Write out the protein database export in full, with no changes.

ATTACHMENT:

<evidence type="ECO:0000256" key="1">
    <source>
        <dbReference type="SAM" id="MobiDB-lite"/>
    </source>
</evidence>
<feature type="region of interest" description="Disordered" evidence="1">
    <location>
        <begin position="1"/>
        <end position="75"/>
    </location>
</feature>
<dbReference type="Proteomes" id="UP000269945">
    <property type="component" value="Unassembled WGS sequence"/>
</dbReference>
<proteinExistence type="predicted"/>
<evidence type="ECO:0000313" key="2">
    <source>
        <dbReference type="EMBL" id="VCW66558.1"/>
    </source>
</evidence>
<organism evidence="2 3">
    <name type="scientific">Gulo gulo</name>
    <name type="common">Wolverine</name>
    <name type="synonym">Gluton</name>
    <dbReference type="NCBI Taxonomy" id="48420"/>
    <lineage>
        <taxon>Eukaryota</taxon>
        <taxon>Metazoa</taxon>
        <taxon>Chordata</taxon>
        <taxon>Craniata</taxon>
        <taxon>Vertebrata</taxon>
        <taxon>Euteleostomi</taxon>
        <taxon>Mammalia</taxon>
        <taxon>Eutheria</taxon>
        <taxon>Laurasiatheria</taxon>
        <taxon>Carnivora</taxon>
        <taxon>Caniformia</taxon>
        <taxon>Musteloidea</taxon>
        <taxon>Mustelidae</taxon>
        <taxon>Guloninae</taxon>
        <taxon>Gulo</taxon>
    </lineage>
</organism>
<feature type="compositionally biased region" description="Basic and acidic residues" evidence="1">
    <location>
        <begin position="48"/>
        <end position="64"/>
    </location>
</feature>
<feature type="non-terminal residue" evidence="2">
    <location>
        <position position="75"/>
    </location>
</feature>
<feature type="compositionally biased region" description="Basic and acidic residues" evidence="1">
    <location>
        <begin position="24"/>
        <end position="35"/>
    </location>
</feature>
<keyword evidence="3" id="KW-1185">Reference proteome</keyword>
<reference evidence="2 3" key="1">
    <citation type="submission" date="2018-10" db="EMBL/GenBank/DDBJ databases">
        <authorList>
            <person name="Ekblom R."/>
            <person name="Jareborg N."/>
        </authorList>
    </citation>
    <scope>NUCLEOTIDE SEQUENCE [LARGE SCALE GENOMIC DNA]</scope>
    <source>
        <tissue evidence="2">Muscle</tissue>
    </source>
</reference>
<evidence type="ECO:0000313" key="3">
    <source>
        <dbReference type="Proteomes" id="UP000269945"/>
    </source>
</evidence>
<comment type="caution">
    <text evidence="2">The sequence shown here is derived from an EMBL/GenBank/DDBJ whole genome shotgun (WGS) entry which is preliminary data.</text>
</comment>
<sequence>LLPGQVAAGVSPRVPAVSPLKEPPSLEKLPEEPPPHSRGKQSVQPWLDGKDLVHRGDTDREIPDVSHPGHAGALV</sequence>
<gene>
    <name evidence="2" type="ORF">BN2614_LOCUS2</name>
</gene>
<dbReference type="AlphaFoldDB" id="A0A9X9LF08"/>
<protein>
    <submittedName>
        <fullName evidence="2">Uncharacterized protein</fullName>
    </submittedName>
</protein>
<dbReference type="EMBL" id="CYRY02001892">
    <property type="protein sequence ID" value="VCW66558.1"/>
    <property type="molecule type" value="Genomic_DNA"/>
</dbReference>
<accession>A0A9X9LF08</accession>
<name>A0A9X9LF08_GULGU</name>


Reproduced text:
<evidence type="ECO:0000256" key="1">
    <source>
        <dbReference type="SAM" id="MobiDB-lite"/>
    </source>
</evidence>
<feature type="region of interest" description="Disordered" evidence="1">
    <location>
        <begin position="1"/>
        <end position="75"/>
    </location>
</feature>
<dbReference type="Proteomes" id="UP000269945">
    <property type="component" value="Unassembled WGS sequence"/>
</dbReference>
<proteinExistence type="predicted"/>
<evidence type="ECO:0000313" key="2">
    <source>
        <dbReference type="EMBL" id="VCW66558.1"/>
    </source>
</evidence>
<organism evidence="2 3">
    <name type="scientific">Gulo gulo</name>
    <name type="common">Wolverine</name>
    <name type="synonym">Gluton</name>
    <dbReference type="NCBI Taxonomy" id="48420"/>
    <lineage>
        <taxon>Eukaryota</taxon>
        <taxon>Metazoa</taxon>
        <taxon>Chordata</taxon>
        <taxon>Craniata</taxon>
        <taxon>Vertebrata</taxon>
        <taxon>Euteleostomi</taxon>
        <taxon>Mammalia</taxon>
        <taxon>Eutheria</taxon>
        <taxon>Laurasiatheria</taxon>
        <taxon>Carnivora</taxon>
        <taxon>Caniformia</taxon>
        <taxon>Musteloidea</taxon>
        <taxon>Mustelidae</taxon>
        <taxon>Guloninae</taxon>
        <taxon>Gulo</taxon>
    </lineage>
</organism>
<feature type="compositionally biased region" description="Basic and acidic residues" evidence="1">
    <location>
        <begin position="48"/>
        <end position="64"/>
    </location>
</feature>
<feature type="non-terminal residue" evidence="2">
    <location>
        <position position="75"/>
    </location>
</feature>
<feature type="compositionally biased region" description="Basic and acidic residues" evidence="1">
    <location>
        <begin position="24"/>
        <end position="35"/>
    </location>
</feature>
<keyword evidence="3" id="KW-1185">Reference proteome</keyword>
<reference evidence="2 3" key="1">
    <citation type="submission" date="2018-10" db="EMBL/GenBank/DDBJ databases">
        <authorList>
            <person name="Ekblom R."/>
            <person name="Jareborg N."/>
        </authorList>
    </citation>
    <scope>NUCLEOTIDE SEQUENCE [LARGE SCALE GENOMIC DNA]</scope>
    <source>
        <tissue evidence="2">Muscle</tissue>
    </source>
</reference>
<evidence type="ECO:0000313" key="3">
    <source>
        <dbReference type="Proteomes" id="UP000269945"/>
    </source>
</evidence>
<comment type="caution">
    <text evidence="2">The sequence shown here is derived from an EMBL/GenBank/DDBJ whole genome shotgun (WGS) entry which is preliminary data.</text>
</comment>
<sequence>LLPGQVAAGVSPRVPAVSPLKEPPSLEKLPEEPPPHSRGKQSVQPWLDGKDLVHRGDTDREIPDVSHPGHAGALV</sequence>
<gene>
    <name evidence="2" type="ORF">BN2614_LOCUS2</name>
</gene>
<dbReference type="AlphaFoldDB" id="A0A9X9LF08"/>
<protein>
    <submittedName>
        <fullName evidence="2">Uncharacterized protein</fullName>
    </submittedName>
</protein>
<dbReference type="EMBL" id="CYRY02001892">
    <property type="protein sequence ID" value="VCW66558.1"/>
    <property type="molecule type" value="Genomic_DNA"/>
</dbReference>
<accession>A0A9X9LF08</accession>
<name>A0A9X9LF08_GULGU</name>